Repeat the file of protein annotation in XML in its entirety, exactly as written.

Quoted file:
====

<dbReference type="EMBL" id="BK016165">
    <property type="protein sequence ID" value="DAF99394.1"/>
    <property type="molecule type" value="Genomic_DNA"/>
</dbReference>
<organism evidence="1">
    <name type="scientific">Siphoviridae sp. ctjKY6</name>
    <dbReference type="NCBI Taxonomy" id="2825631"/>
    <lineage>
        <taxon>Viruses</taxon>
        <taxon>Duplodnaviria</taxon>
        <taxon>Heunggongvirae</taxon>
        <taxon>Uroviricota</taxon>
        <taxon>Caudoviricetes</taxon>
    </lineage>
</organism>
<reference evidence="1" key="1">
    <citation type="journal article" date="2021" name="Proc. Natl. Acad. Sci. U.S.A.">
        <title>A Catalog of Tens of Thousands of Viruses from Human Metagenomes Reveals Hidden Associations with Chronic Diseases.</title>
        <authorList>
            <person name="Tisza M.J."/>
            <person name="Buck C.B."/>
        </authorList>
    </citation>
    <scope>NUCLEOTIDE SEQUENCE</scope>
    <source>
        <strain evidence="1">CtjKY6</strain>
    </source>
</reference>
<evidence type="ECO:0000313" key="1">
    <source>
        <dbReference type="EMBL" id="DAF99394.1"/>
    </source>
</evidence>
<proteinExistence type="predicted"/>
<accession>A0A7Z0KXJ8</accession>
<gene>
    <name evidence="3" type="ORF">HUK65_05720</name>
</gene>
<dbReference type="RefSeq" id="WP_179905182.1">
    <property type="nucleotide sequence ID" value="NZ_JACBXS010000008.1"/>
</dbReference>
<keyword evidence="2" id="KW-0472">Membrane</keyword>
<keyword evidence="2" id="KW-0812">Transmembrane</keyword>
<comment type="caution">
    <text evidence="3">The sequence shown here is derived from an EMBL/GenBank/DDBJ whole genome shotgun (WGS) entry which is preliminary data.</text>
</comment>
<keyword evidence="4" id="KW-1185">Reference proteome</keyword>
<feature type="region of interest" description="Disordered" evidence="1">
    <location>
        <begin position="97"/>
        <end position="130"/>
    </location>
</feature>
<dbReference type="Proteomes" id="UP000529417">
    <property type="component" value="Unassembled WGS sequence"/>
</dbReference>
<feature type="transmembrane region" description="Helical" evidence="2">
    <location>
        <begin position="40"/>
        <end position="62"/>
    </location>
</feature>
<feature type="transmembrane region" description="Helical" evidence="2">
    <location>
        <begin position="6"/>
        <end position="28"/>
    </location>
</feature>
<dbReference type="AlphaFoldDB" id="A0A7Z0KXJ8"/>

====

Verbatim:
<dbReference type="EMBL" id="BK016165">
    <property type="protein sequence ID" value="DAF99394.1"/>
    <property type="molecule type" value="Genomic_DNA"/>
</dbReference>
<organism evidence="1">
    <name type="scientific">Siphoviridae sp. ctjKY6</name>
    <dbReference type="NCBI Taxonomy" id="2825631"/>
    <lineage>
        <taxon>Viruses</taxon>
        <taxon>Duplodnaviria</taxon>
        <taxon>Heunggongvirae</taxon>
        <taxon>Uroviricota</taxon>
        <taxon>Caudoviricetes</taxon>
    </lineage>
</organism>
<reference evidence="1" key="1">
    <citation type="journal article" date="2021" name="Proc. Natl. Acad. Sci. U.S.A.">
        <title>A Catalog of Tens of Thousands of Viruses from Human Metagenomes Reveals Hidden Associations with Chronic Diseases.</title>
        <authorList>
            <person name="Tisza M.J."/>
            <person name="Buck C.B."/>
        </authorList>
    </citation>
    <scope>NUCLEOTIDE SEQUENCE</scope>
    <source>
        <strain evidence="1">CtjKY6</strain>
    </source>
</reference>
<evidence type="ECO:0000313" key="1">
    <source>
        <dbReference type="EMBL" id="DAF99394.1"/>
    </source>
</evidence>
<proteinExistence type="predicted"/>
<accession>A0A7Z0KXJ8</accession>
<gene>
    <name evidence="3" type="ORF">HUK65_05720</name>
</gene>
<dbReference type="RefSeq" id="WP_179905182.1">
    <property type="nucleotide sequence ID" value="NZ_JACBXS010000008.1"/>
</dbReference>
<keyword evidence="2" id="KW-0472">Membrane</keyword>
<keyword evidence="2" id="KW-0812">Transmembrane</keyword>
<comment type="caution">
    <text evidence="3">The sequence shown here is derived from an EMBL/GenBank/DDBJ whole genome shotgun (WGS) entry which is preliminary data.</text>
</comment>
<keyword evidence="4" id="KW-1185">Reference proteome</keyword>
<feature type="region of interest" description="Disordered" evidence="1">
    <location>
        <begin position="97"/>
        <end position="130"/>
    </location>
</feature>
<dbReference type="Proteomes" id="UP000529417">
    <property type="component" value="Unassembled WGS sequence"/>
</dbReference>
<feature type="transmembrane region" description="Helical" evidence="2">
    <location>
        <begin position="40"/>
        <end position="62"/>
    </location>
</feature>
<feature type="transmembrane region" description="Helical" evidence="2">
    <location>
        <begin position="6"/>
        <end position="28"/>
    </location>
</feature>
<dbReference type="AlphaFoldDB" id="A0A7Z0KXJ8"/>